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Legalised and Notarised Translations

Notarised Translations
Translation Services

What is a Notarised Translation?

To notarise a translation the translator must personally attend the offices of a Public Notary, where they will swear before the Notary that they are a professionally qualified and certified translator and that the translation is accurate to the best of their knowledge. The Notary will then stamp and authorise each page. Only a single master copy of the notarised translation will be provided because this is the only legitimate copy. We will retain a photocopy, but if your documents are lost they will need to be re-notarised. Notarised documents incur additional legal costs which depend on the Notary's fees and are often charged per page.

What is a Legalised translation?

Passport Translations

A Legalised translation is always used outside the UK. The finished translation is accompanied by a stamped legal declaration or Apostille which can extend lead times for so please allow enough time for documents to be processed. This process ensures that your documents are translated and certified accurately for acceptance by any court or government agency in the United Kingdom or abroad. Costs vary depending on the country for which it is required, but we try to keep these to a minimum for you. Our translators are qualified and experienced and we have been providing confidential affordable translation to people and business since 1990. As full Members of the Chartered Institute of Linguists (CIOL), we can assure you of total professionalism and care for all your language needs.

What is the difference between authentication by a notary and a legalised translation?

Document Translations

Authentication by a notary confirms that the copy of a document was issued from the original and its content fully corresponds with the original. Legal verification confirms that the translation fully corresponds with the text of the original document. For official purposes a notary authentication of a copy is needed first, and then you have it translated legally. Be careful because these two terms are often interchanged!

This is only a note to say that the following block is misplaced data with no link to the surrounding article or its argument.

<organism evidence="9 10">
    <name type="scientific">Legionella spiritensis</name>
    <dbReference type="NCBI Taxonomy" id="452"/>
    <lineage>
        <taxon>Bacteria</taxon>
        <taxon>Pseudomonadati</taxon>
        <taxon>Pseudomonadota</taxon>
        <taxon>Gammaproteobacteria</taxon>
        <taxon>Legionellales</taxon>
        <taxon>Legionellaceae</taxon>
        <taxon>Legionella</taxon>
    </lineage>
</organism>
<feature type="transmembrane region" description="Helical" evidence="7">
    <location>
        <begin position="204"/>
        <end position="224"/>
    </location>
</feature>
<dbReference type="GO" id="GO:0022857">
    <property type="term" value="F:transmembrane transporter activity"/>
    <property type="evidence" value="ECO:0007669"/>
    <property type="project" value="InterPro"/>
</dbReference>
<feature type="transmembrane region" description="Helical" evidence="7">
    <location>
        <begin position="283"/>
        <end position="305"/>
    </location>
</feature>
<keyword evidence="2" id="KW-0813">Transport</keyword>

Languages available for notarised translation include: Mandarin | Hindu/Hindi | Spanish | English | Arabic | Portuguese | Bengali | Russian | Japanese | German | Punjabi | Wu | Javanese | Telugu | Marathi | Vietnamese | Korean | Tamil | French | Italian | Cantonese | Sindhi | Turkish | Min | Gujarati | Maithili | Polish | Ukrainian | Persian | Malayalam | Kannada | Tamazight (Berber) | Oriya | Azerbaijani | Hakka | Bhojpuri | Burmese | Gan | Thai | Sundanese | Romanian | Hausa | Pashto | Serbo-Croatian | Uzbek | Dutch | Yoruba | Amharic | Oromo | Indonesian | Filipino | Kurdish | Somali | Lao | Cebuano | Greek | Malay | Igbo | Malagasy | Nepali | Assamese | Shona | Khmer | Zhuang | Madurese | Hungarian | Sinhalese | Fula | Czech | Zulu | Quechua | Kazakh | Tibetan | Tajik | Chichewa (Nyanja) | Haitian Creole | Belarusian | Lombard | Hebrew | Swedish | Kongo | Akan | Albanian | Hmong | Yi | Tshiluba | Ilokano | Uyghur | Neapolitan | Bulgarian | Kinyarwanda | Xhosa | Balochi | Hiligaynon | Tigrinya | Catalan | Armenian | Minangkabau | Turkmen | Makhuwa | Santali | Batak | Afrikaans | Mongolian | Bhili | Danish | Finnish | Tatar | Gikuyu | Slovak | More | Swahili | Southern Quechua | Guarani | Kirundi | Sesotho (southern) | Romani | Norwegian | Pahari-Potwari | Tibetan | Tswana | Kanuri | Kashmiri | Bikol | Georgian | Qusqu-Qullaw | Umbundu | Konkani | Balinese | Northern Sotho (sePedi) | Luyia | Wolof | Bemba | Buginese | Luo (Dholuo) | Maninka | Mazanderani | Gilaki | Shan | Tsonga | Galician | Sukuma | Yiddish | Jamaican Creole | Piemonteis | Kyrgyz | Waray-Waray | Ewe | South Bolivian Quechua | Lithuanian | Shona | Ndebele | Pakistani notarised translation